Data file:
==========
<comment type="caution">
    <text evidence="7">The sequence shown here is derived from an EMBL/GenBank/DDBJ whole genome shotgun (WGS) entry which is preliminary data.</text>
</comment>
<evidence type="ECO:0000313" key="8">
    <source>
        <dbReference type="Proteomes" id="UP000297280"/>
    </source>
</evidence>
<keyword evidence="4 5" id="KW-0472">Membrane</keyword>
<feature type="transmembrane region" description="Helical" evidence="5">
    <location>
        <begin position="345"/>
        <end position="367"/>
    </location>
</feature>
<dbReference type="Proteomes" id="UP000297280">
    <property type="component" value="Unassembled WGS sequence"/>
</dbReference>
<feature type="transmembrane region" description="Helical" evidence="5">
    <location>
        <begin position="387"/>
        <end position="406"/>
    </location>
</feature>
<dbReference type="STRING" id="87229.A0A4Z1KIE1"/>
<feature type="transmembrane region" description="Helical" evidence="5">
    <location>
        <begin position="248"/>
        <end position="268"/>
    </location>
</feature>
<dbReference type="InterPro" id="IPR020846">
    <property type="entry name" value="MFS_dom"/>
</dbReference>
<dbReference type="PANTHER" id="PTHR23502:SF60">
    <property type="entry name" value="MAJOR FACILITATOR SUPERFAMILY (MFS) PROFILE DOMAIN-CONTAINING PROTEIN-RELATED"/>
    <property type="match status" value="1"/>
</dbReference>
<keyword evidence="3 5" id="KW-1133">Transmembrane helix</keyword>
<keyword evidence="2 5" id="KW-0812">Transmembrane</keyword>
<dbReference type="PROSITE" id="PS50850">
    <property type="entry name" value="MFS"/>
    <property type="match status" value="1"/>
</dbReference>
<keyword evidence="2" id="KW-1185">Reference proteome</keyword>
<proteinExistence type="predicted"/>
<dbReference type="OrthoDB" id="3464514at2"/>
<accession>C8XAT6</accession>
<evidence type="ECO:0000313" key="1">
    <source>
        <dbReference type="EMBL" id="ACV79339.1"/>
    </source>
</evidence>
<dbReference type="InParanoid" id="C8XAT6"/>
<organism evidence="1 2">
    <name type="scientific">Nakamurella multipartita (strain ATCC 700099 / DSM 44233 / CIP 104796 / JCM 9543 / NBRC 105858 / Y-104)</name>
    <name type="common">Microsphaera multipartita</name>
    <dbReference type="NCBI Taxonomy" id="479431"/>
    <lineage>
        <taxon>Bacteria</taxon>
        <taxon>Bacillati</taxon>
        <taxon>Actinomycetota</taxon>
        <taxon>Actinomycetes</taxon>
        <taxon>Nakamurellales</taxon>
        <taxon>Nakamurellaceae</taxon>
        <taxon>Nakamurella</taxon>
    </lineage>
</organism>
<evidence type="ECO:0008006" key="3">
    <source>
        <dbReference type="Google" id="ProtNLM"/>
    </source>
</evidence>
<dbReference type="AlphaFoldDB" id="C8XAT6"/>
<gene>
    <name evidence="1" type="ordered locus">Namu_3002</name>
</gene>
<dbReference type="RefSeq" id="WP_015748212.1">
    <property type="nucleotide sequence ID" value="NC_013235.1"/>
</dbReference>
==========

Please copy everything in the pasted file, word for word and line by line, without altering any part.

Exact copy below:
<comment type="caution">
    <text evidence="7">The sequence shown here is derived from an EMBL/GenBank/DDBJ whole genome shotgun (WGS) entry which is preliminary data.</text>
</comment>
<evidence type="ECO:0000313" key="8">
    <source>
        <dbReference type="Proteomes" id="UP000297280"/>
    </source>
</evidence>
<keyword evidence="4 5" id="KW-0472">Membrane</keyword>
<feature type="transmembrane region" description="Helical" evidence="5">
    <location>
        <begin position="345"/>
        <end position="367"/>
    </location>
</feature>
<dbReference type="Proteomes" id="UP000297280">
    <property type="component" value="Unassembled WGS sequence"/>
</dbReference>
<feature type="transmembrane region" description="Helical" evidence="5">
    <location>
        <begin position="387"/>
        <end position="406"/>
    </location>
</feature>
<dbReference type="STRING" id="87229.A0A4Z1KIE1"/>
<feature type="transmembrane region" description="Helical" evidence="5">
    <location>
        <begin position="248"/>
        <end position="268"/>
    </location>
</feature>
<dbReference type="InterPro" id="IPR020846">
    <property type="entry name" value="MFS_dom"/>
</dbReference>
<dbReference type="PANTHER" id="PTHR23502:SF60">
    <property type="entry name" value="MAJOR FACILITATOR SUPERFAMILY (MFS) PROFILE DOMAIN-CONTAINING PROTEIN-RELATED"/>
    <property type="match status" value="1"/>
</dbReference>
<keyword evidence="3 5" id="KW-1133">Transmembrane helix</keyword>
<keyword evidence="2 5" id="KW-0812">Transmembrane</keyword>
<dbReference type="PROSITE" id="PS50850">
    <property type="entry name" value="MFS"/>
    <property type="match status" value="1"/>
</dbReference>
<keyword evidence="2" id="KW-1185">Reference proteome</keyword>
<proteinExistence type="predicted"/>
<dbReference type="OrthoDB" id="3464514at2"/>
<accession>C8XAT6</accession>
<evidence type="ECO:0000313" key="1">
    <source>
        <dbReference type="EMBL" id="ACV79339.1"/>
    </source>
</evidence>
<dbReference type="InParanoid" id="C8XAT6"/>
<organism evidence="1 2">
    <name type="scientific">Nakamurella multipartita (strain ATCC 700099 / DSM 44233 / CIP 104796 / JCM 9543 / NBRC 105858 / Y-104)</name>
    <name type="common">Microsphaera multipartita</name>
    <dbReference type="NCBI Taxonomy" id="479431"/>
    <lineage>
        <taxon>Bacteria</taxon>
        <taxon>Bacillati</taxon>
        <taxon>Actinomycetota</taxon>
        <taxon>Actinomycetes</taxon>
        <taxon>Nakamurellales</taxon>
        <taxon>Nakamurellaceae</taxon>
        <taxon>Nakamurella</taxon>
    </lineage>
</organism>
<evidence type="ECO:0008006" key="3">
    <source>
        <dbReference type="Google" id="ProtNLM"/>
    </source>
</evidence>
<dbReference type="AlphaFoldDB" id="C8XAT6"/>
<gene>
    <name evidence="1" type="ordered locus">Namu_3002</name>
</gene>
<dbReference type="RefSeq" id="WP_015748212.1">
    <property type="nucleotide sequence ID" value="NC_013235.1"/>
</dbReference>